(2268) Eunetta falcata.
The Crested or Falcated Teal.
Anas falcata Georgi, Bemerk., Reise Russ. Reich, i, p. 167 (1775) (Asiatic Russia). Eunetta falcata. Blanf. & Oates, iv, p. 438.
Vernacular names. Kola Sinkur (Oude, teste Reid).
Description. - Adult male. Crown, lores and cheeks chestnut;, sides of the head below the eye bronze, becoming green on the nape and long bushy crest; mantle grey with narrow crescentric bands of black; rump brownish-black, upper tail-coverts grey vermiculated with black, the longest wholly black; tail-feathers grey, edged with whitish ; a black patch on the outer scapulars ; wing-coverts pale grey, the greater edged with whitish ; wing-speculum glossy green, followed by a narrow band of white formed by the tips of the secondaries; primaries and outer secondaries dark grey, blackish towards the tips ; inner secondaries very long, narrow and sickle-shaped, the shafts white, the webs glossy, velvety-black edged with grey; upper breast buff or whitish, with numerous crescentic bands of black, which become bars on the lower breast; abdomen and flanks barred narrowly with black and grey; under tail-coverts velvety-black; a patch of buff on each side of the under tail-coverts, the black bases of their feathers showing as a black bar; tips of posterior flank-feathers white, forming a second distinct patch; axillaries white.
Colours of soft parts. Iris dark brown: bill black; legs and feet drab, olive-grey, or olive-brown, the webs and toes black.
Measurements. Wing 246 to 257 mm.; tail about 77 to 84 mm.; tarsus about 35 to 40 mm.; culmen 43 to 47 mm.
Female. Head and neck dark brown streaked with white, the chin, cheeks and throat paler ; mantle dark brown with crescentic bands of pale rufous; lower back and rump blackish-brown ; upper tail-coverts brown with crescentic bands of pale rufous; tail brown ; speculum black, slightly glossed with green; wing-coverts greyish-brown with white edges, most conspicuous on the greater coverts ; upper breast and flanks dull rufous barred with dark brown ; abdomen nearly white, lightly barred or spotted with, brown; under tail-coverts rufescent, marked with dark brown.
Colours of soft parts as in the male.
Measurements. Wing 243 to 251 mm.; culmen about 40 to-43 mm.
The female Gad wall and female Crested Teal are very much alike but the former has sixteen restrices instead of fourteen. In fresh specimens the feet of the former are yellowish, a tint never seen in the latter; in the Gadwall the entire visible portions of the inner secondaries are pure white, in the Bronze-capped, or Crested, Teal they are black with white edges.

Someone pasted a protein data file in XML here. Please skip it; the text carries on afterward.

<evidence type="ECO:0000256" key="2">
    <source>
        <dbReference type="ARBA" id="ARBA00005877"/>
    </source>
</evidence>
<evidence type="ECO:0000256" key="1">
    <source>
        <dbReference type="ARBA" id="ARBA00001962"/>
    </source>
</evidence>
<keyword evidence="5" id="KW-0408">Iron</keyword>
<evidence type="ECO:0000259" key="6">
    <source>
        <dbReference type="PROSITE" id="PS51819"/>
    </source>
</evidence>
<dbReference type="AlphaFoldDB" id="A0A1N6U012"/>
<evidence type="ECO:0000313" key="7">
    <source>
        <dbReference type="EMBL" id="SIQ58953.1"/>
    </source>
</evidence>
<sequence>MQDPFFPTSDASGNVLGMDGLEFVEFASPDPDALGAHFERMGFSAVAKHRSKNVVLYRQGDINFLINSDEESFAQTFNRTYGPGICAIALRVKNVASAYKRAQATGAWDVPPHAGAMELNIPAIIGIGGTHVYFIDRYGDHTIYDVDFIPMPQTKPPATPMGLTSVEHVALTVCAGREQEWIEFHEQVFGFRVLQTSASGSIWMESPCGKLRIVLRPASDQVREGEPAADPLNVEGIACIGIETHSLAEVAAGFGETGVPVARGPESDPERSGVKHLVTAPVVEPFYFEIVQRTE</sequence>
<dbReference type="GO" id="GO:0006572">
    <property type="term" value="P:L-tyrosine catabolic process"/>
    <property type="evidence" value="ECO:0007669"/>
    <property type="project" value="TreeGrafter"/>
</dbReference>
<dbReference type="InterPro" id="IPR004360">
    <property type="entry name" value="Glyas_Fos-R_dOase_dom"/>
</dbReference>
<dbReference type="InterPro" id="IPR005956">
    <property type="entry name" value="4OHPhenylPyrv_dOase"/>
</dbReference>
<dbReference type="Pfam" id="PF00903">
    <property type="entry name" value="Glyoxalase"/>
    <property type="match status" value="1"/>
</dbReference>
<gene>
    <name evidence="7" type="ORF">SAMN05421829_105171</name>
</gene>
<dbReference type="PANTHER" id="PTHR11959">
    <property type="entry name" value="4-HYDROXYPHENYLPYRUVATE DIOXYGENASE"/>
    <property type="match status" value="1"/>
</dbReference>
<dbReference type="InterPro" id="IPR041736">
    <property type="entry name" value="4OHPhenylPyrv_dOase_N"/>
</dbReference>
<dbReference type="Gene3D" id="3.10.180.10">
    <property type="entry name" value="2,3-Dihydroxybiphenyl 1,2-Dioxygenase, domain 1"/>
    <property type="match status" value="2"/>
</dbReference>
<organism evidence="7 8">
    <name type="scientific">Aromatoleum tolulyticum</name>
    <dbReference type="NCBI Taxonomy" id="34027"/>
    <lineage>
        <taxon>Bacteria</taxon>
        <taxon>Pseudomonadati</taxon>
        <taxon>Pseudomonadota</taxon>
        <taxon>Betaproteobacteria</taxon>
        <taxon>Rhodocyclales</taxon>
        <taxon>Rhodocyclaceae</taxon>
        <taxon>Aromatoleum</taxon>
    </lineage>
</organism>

Distribution. Eastern Siberia, Manchuria and Mongolia to Japan. In Winter it is found throughout China and Japan, the Indo-Chinese countries, rarely in Burma, the Shan States and, even more rarely, in India.
Nidification. The Falcated Teal breeds throughout Eastern Siberia as far West as Lake Baikal; it is not uncommon on the Amur and Middendorf says it breeds plentifully on the Stana-way Mountains, almost to the top of the ranges. Owston found it common in parts of Manchuria and took many nests in Sakhalin. He describes these nests as well-made cups of grass, rushes and reed, compactly put together and well lined with down. They were placed in beds of sedges, in thick tufts of grass or, more rarely, among bushes. They were not carefully hidden and, except for the treacherous nature of the ground where they were placed, were not hard to find. The eggs number six to nine and are all very pale buff or cafe ecu lait, never quite white. One hundred eggs average 56.2 X 39.1 mm. : maxima 58.0 x 39.0 and 57.0 x 42.2 mm.; minima 51.1 X 41.0 and 57.0 X 37.7 mm.
These Teal breed from the end of April to the middle of June.
Habits. The Falcated Teal is not a very sociable bird, collecting, as a rule, in small flocks of not more than about twenty birds, whilst in India it occurs either singly or in pairs, sometimes in company with other ducks. Most of our Indian records refer to males in full or semi-plumage and it is very probable that the females generally are overlooked. In flight this duck is said to closely resemble the Common Teal, the " swish swish " of their wings overhead not being distinguishable from the noise made by that bird on the wing. Its voice, however, which is described by Prjevalski as a loud, piercing whistle, soon proclaims the bird uttering it. Whilst swimming about it gives vent to a note very like the low chuckling of the drake Mallard. Its diet is mainly vegetarian but very little has been recorded about it.